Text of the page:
“These aren’t immigrants. Immigrants that speak English or French and have job prospects are valuable. These people will not contribute as we have seen in Europe. Most are on welfare.”

And the CBC filters their comments. They have to. There are too many trolls. So what is the ROI? Comments might increase page views or return visits, but unless you monetize the crapped out of the page you won’t make the cost of moderation back. You could paginate comments and insert rotating banner ads but to what end? So some prick from butt-fuck nowhere can enlighten everyone with their view on how awesome Donald Trump is and how all immigrants are bad?

No. the time has come to kill commenting on news sites completely. Let the haters hate and the trolls crawl back into the darkness where they belong.


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Dec 30

A year in review

Every December I like to take stock of the year that just passed.  Normally I would read through my blog posts and remind myself of what I had done but this year there were not a lot of posts.  I am not entirely sure why though. Perhaps I was busy, I don’t really recall.  2015 was a good year without a lot of drama which is just fine by me.

Zuimei’s mother came and stayed for a few months in the spring and was a great help keeping everything running smoothly and everyone fed.  She was also very active in the garden I that put in. I ended up with more tomatoes than we knew what to do with so we canned salsa.  The kale also came in very well and lasted into November!  Given the mild weather it would still be going strong if I hadn’t uprooted it so I could till the soil in preparation for next spring.  Even as I write this it is a balmy 13 degrees here in Newmarket.

Work is going well.  I had a lot of new projects completed this year migrating the entire bank to Dynamic Tag Manager.  It was not a small feat, and I am very pleased with the data.  There is still a long way to go, but a great foundation has been laid.  At one point I was a hair’s breadth away from leaving.  I had an offer from a company I was very excited to work at which, it turns out, was founded by a guy I used to live with in residence back at UVIC.

The bank countered with a deal I couldn’t pass up.  Three days a week working from home! I am way more productive, happier and I save money so what’s not to love.

In February I had my second biopsy.  Really it was to make sure that the cancer was not growing anywhere.  The results came back negative so we’re now coasting.  As long as my PSA remains low I can avoid another biopsy and just keep trucking!

I also settled my case with the TTC,  It was nice to finally have that chapter of my life completed and done with.  The money came in handy and I invested most of it.  I paid off all the debts other than the mortgage and so financially I am pretty happy as well.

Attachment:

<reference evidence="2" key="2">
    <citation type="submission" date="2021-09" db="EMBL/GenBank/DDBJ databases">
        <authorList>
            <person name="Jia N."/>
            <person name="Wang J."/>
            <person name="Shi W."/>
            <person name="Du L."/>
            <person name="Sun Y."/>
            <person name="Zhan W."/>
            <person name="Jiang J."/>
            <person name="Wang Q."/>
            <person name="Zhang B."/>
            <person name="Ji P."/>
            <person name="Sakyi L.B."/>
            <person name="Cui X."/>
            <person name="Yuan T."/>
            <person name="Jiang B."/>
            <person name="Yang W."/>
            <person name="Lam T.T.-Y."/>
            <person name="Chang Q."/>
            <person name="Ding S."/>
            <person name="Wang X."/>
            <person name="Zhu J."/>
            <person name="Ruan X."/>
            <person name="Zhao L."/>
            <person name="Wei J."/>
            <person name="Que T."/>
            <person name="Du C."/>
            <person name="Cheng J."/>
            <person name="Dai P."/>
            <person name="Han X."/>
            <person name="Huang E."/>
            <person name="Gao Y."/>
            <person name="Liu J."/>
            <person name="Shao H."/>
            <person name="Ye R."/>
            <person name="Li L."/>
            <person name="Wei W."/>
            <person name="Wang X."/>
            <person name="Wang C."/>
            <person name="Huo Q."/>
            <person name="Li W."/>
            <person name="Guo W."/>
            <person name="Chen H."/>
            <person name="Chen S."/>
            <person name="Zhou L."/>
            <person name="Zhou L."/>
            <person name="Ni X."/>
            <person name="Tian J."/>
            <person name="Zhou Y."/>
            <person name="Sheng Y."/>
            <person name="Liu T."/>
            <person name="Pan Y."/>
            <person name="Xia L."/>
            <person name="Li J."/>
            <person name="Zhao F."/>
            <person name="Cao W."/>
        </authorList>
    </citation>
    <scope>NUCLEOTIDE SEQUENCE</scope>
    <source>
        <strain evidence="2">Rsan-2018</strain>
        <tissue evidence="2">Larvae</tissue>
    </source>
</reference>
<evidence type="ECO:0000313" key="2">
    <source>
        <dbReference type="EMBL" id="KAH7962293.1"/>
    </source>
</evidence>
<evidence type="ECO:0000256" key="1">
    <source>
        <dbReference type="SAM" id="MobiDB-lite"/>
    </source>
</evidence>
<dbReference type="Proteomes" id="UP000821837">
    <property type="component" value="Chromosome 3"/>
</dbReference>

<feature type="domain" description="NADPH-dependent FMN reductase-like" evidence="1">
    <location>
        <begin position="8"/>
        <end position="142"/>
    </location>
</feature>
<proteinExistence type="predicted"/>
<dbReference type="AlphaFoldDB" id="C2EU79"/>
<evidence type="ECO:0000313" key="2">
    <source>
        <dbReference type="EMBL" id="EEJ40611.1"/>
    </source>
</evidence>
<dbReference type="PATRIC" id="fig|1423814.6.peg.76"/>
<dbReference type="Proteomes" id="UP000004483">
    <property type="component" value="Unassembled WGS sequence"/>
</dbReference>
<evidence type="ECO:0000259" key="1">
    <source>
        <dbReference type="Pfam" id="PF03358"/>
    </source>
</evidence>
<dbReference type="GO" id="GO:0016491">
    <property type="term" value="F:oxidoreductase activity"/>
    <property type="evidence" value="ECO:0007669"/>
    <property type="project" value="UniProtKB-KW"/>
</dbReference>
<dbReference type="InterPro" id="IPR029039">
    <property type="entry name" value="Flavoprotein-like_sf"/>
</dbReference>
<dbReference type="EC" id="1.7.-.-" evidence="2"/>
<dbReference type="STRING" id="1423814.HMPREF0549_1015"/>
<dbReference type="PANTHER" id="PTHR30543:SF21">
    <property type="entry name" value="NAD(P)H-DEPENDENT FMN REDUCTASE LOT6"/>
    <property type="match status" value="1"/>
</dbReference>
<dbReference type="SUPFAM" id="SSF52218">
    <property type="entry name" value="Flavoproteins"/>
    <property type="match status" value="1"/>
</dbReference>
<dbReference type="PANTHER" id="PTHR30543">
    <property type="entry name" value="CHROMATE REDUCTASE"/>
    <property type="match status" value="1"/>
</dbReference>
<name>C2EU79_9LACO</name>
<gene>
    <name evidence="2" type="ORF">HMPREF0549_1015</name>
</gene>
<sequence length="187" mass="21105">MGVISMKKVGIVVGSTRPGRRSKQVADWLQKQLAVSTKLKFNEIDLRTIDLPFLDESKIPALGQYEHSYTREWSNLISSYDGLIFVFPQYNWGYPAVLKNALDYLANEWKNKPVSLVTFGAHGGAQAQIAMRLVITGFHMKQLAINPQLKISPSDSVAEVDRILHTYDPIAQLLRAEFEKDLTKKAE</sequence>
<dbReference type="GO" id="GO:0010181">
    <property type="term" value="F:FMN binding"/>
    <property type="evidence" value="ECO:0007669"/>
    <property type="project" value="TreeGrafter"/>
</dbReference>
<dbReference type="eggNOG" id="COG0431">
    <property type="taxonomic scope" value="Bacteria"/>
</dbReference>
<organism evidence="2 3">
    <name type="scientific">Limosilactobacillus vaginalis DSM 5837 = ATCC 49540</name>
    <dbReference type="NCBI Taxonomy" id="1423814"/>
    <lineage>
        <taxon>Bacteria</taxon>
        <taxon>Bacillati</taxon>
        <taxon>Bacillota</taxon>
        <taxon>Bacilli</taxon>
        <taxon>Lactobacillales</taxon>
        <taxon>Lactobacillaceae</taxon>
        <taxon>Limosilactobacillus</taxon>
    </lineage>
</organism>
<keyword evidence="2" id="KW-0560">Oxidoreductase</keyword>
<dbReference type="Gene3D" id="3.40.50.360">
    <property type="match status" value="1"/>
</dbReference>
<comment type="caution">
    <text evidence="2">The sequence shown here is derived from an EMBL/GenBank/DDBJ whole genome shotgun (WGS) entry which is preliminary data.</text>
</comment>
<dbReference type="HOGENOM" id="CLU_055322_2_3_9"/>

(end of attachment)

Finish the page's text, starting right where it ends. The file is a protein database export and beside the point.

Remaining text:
We celebrated Dad’s 80th in Kelowna which was lovely. I think it was the first time we’d all gotten together since his 75th and it was the first time Zuimei and I got to meet Grady.

I  also joined my work friends in supporting a coworker of ours who dances with a troupe in June.  It was really amazing. Dancers of all different levels and skill coming together with a passion. I smiled for days afterwards.

In July we suffered through the Pan-am games luckily it didn’t affect the train too badly and Zuimei travels off hours so we made out alright.

In September I returned to Victoria to get neuro-feedback treatment from Jr.  I had been having difficulties controlling my emotions since the accident and this was right up his alley.  Treatment was twice a day for a week and involved using electrodes and software to encourage certain brain waves in parts of the brain. Music plays if your brain produces the desired waves and the clinician, Jr, controls what the criteria is for success

If I had to describe it I would say it’s like this: Have you ever tried meditating and thought, “am I doing this right?”  Well with this you know if you’re doing it right because the feedback tells you.  Anyway it has proven very helpful and I feel much calmer.

It also helps that last Christmas Zuimei had bought me a pottery wheel and kiln, and pottery is a lesson in patience.  It cannot be rushed and nothing can be made in a hurry.  I started taking lessons in January with my friend David and eventually set up my own studio in the garage.

This fall I insulated the garage so that I could throw all year round. I still toss out more than I keep but the results have been encouraging and it is a huge learning experience.  I have even begun creating my own glazes which reminds me of high school chemistry.  I’m sure with all the chemicals involved I’m on a watch list somewhere.

I am looking forward to 2016. I think it will be a good year for us. Zuimei’s businesses are coming along.  Work is interesting and I like the people I work with.  Both Nicole and Renee are going to come out and visit and I feel like Zuimei and I may get away for a trip somewhere.